I. HERE IS A KING FORESEEN, UNIQUE IN HONOUR AND RENOWN. That the sacred writers were familiar with the thought of a King who should come into the world, surpassing all others, we have seen above; this is shown in the passages to which reference has already been made. But even if such passages were fewer and less clear than they are, the amazing combination of expressions in the psalm before us is such, that to none other than the Son of God can they possibly be applied with any semblance of reason. But as we think of him, every term fails in place. Let us take each expression in order. There are no fewer than twelve of them.
1. There is beauty. (Psalms 45:2.) A beauty beyond that of the sons of men. This points to one who is above the race. And verily the beauty of the Lord Jesus is one of his unnumbered charms. He is the "chief among ten thousand, the altogether lovely."
2. Grace is poured into his lips (Psalms 45:2). How true was this of Jesus (Luke 4:22; John 1:14)! Grace was also ever pouring out from his lips.
3. The fullest blessings descend continually upon him (Psalms 45:2; cf. John 3:34).
4. There are the glory and majesty of royal state (Psalms 45:3). For "with" read "even" ('Variorum Bible'). The sword to be girded on his thigh as for war (see Delitzsch) is his glory and his majestic state. With these he will go forth, conquering and to conquer.
5. His cause is that of truth, meekness, and righteousness. (Psalms 45:4.) No other king ever combined these in perfection, nor even at all. "Meekness" is about the very last thought associated with earthly kings (but see Matthew 11:29).
6. His progress would be marked by terror as well as by meekness (Psalms 45:4; Psalms 65:5; Romans 11:22; 2 Corinthians 5:11; Revelation 1:7).
7. His arrows would be sharp in the hearts of his enemies (Psalms 45:5), and the peoples (plural, Revised Version)would fall beneath him. He should have universal sway, and not over Israel only.
8. He should be God, and yet be anointed by God. (Psalms 45:6, Psalms 45:7.) How enigmatical before fulfilment! How fully realized in our Immanuel, in him who is at once God and man, David's Son, yet David's Lord!
9. His throne should be eternal. (Psalms 45:6.) "Thy throne, £ O God, is for ever and ever" (cf. Hebrews 1:8, Hebrews 1:9).
10. His sceptre should be a sceptre of righteousness. (Psalms 45:6, Psalms 45:7.) This is preeminently true; so much so that even those who acknowledge him as Lord, and who have yet been destitute of righteousness, will be rejected (Matthew 7:22, Matthew 7:23).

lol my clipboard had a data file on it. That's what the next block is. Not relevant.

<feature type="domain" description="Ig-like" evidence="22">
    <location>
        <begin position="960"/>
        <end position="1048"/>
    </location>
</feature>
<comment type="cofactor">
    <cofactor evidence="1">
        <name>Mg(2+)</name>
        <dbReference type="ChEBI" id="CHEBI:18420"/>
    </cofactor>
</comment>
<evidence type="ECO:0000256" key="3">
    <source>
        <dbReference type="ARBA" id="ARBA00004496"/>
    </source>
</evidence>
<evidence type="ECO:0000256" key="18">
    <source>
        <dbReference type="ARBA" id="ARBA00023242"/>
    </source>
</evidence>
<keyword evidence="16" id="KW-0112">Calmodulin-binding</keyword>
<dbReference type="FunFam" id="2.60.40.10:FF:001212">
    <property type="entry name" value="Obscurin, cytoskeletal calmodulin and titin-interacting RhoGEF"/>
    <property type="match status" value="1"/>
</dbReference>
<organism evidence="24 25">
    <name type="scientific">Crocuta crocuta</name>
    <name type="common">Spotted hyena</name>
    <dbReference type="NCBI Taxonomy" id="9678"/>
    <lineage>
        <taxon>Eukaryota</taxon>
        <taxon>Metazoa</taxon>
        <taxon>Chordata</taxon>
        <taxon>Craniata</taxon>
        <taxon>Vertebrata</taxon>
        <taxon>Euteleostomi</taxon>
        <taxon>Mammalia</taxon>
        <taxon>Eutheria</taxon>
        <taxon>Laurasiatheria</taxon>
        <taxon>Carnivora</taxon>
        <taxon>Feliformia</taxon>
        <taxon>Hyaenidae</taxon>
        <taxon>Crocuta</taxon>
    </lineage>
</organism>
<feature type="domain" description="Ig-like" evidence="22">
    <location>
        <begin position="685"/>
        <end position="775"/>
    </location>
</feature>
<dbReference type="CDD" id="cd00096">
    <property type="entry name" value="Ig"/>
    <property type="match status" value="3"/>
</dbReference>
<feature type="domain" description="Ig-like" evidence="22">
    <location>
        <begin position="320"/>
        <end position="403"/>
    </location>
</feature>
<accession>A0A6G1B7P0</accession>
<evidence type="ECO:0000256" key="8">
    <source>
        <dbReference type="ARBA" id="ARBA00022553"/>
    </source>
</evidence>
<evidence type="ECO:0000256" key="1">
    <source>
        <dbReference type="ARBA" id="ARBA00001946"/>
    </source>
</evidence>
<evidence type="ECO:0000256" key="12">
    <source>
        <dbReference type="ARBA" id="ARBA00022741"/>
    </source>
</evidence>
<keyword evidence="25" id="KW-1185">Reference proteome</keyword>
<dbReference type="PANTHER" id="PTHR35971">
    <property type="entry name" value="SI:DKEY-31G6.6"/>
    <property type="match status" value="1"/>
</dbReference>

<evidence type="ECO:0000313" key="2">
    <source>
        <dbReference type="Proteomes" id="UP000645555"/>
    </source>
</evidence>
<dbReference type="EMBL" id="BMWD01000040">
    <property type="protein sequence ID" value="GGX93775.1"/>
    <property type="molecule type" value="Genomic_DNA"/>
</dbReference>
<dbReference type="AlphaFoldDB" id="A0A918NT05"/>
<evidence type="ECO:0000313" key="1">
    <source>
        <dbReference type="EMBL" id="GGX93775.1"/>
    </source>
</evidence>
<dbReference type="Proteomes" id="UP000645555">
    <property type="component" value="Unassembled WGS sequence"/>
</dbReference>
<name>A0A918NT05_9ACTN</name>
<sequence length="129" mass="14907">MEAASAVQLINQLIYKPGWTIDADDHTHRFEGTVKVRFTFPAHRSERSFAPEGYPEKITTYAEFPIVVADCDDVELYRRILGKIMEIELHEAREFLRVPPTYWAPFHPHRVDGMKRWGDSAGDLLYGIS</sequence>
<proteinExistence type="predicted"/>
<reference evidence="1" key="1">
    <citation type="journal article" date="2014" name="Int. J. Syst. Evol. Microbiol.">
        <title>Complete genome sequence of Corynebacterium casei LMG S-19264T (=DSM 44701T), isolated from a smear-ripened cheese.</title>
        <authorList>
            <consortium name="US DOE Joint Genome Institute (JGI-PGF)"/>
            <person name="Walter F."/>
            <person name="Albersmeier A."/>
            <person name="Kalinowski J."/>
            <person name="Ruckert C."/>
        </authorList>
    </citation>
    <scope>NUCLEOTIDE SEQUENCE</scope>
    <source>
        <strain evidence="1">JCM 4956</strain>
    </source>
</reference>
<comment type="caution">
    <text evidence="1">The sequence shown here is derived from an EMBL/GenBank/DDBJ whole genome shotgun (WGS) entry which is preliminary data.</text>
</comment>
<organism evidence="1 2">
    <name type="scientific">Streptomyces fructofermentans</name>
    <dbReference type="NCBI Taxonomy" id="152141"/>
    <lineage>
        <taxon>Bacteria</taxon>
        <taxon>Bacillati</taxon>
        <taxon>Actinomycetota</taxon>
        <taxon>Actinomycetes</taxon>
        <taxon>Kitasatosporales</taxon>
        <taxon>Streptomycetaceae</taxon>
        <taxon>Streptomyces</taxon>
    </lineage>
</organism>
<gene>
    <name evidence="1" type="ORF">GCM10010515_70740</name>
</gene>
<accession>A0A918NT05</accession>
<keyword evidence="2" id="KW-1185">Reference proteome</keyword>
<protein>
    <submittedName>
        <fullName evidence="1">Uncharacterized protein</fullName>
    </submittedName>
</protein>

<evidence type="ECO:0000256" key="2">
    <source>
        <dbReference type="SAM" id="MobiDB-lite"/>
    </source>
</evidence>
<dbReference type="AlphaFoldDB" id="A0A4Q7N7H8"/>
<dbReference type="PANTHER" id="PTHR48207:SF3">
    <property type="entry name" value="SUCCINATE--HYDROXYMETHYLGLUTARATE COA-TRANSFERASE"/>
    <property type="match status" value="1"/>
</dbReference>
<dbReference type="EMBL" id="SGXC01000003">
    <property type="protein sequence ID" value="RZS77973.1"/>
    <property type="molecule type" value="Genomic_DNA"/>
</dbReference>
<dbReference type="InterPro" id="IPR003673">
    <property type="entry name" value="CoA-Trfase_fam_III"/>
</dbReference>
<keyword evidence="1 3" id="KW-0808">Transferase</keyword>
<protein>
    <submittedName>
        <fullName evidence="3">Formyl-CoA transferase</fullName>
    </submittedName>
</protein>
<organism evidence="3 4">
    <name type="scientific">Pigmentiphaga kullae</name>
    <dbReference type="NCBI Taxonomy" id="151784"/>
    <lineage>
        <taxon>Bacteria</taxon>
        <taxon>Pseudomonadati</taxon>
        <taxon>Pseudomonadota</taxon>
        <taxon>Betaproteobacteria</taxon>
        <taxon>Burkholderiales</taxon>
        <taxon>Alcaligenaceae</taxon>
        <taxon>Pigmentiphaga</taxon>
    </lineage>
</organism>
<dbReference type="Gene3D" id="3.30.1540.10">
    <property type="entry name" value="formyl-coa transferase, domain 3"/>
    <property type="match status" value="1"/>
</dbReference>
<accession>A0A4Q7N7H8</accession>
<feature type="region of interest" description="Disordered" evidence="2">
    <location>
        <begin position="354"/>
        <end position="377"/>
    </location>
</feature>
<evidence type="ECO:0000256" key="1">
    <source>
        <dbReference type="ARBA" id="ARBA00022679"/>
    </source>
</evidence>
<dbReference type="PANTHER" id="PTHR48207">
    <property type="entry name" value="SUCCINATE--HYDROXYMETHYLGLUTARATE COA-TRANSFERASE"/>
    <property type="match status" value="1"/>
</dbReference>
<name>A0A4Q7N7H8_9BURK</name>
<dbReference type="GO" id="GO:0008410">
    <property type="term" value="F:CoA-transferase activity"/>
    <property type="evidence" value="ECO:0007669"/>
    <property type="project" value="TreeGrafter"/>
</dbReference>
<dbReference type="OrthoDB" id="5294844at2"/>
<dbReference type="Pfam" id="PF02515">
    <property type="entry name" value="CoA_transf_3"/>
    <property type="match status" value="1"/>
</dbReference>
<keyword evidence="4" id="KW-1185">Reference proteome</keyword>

11. He would receive a higher anointing than that of others (Psalms 45:7; Acts 4:27; Acts 10:38; Luke 4:18). 12. Associated with his coming would be fragrance, music, and joy (Psalms 45:8, Revised Version). Surely the gladness and song that gather round this King surpass all other gladness and all other songs that earth has ever known. No widow's wail, no orphan's sigh, attend on the conquests of this King. He conquers but to save. And the joy! oh, how great! Joy among the saved (1 Peter 1:8). Joy among the saints (1 John 1:4). Joy among the angels (Luke 20:10). Joy in the heart of the Father and the Son (Luke 15:32). Joy for ever and ever (Isaiah 35:10). What a magnificent forecast, hundreds of years beforehand! Who dares to deny the supernatural with such a fact before him? £
II. HERE IS THE KING'S BRIDE. (Psalms 45:9.) What can the psalmist mean by the bride of such a King, but the Church of his love (see Ephesians 5:23-32)? The following features, if worked out, would greatly exceed the space,at our command.
1. She forsakes her Father's house, to be joined to this King, and leaves all her old associates behind her (Psalms 45:10).
2. She is wedded to him (Psalms 45:11, "He is thy Lord").
3. She is devoted to him (Psalms 45:11).
4. She is decorated with finest gold (Psalms 45:9), and is at the place of honour by his side.
5. Her attendants should come from the nations, with their offerings of devotion (Psalms 45:12).
III. HERE IS THE KING'S OFFSPRING. (Psalms 45:16.) The sacrifice which the bride had made for the sake of the King shall be more than recompensed by her having children, who should gather round her, and who should become "princes in the earth" (1 Peter 2:9; Revelation 1:6; Revelation 5:10; Revelation 20:6).
IV. HERE IS FORETOLD THE KING'S UNIVERSAL AND ENDLESS PRAISE. (Psalms 45:17.) Though the verse seems to be addressed immediately to the bride, evidently the carrying forward of the name to generation after generation is an honour chiefly of the King, and results from the bridal union. And the praise which shall accrue will be from the peoples (Revised Version), from all the nations; and this praise will be for ever and ever (Psalms 72:17). "Christ's espousing unto himself a Church, and gathering more and more from age to age by his Word and Spirit unto it, his converting of souls, and bringing them into the fellowship of his family, and giving unto them princely minds and affections wherever they live, are large matters of growing and everlasting glory" (Dickson). Blessing, and honour, and glory, and power, be unto him that sitteth upon the throne, and to the Lamb for ever and ever."—C.
HOMILIES BY W. FORSYTH
The Kingship of Christ.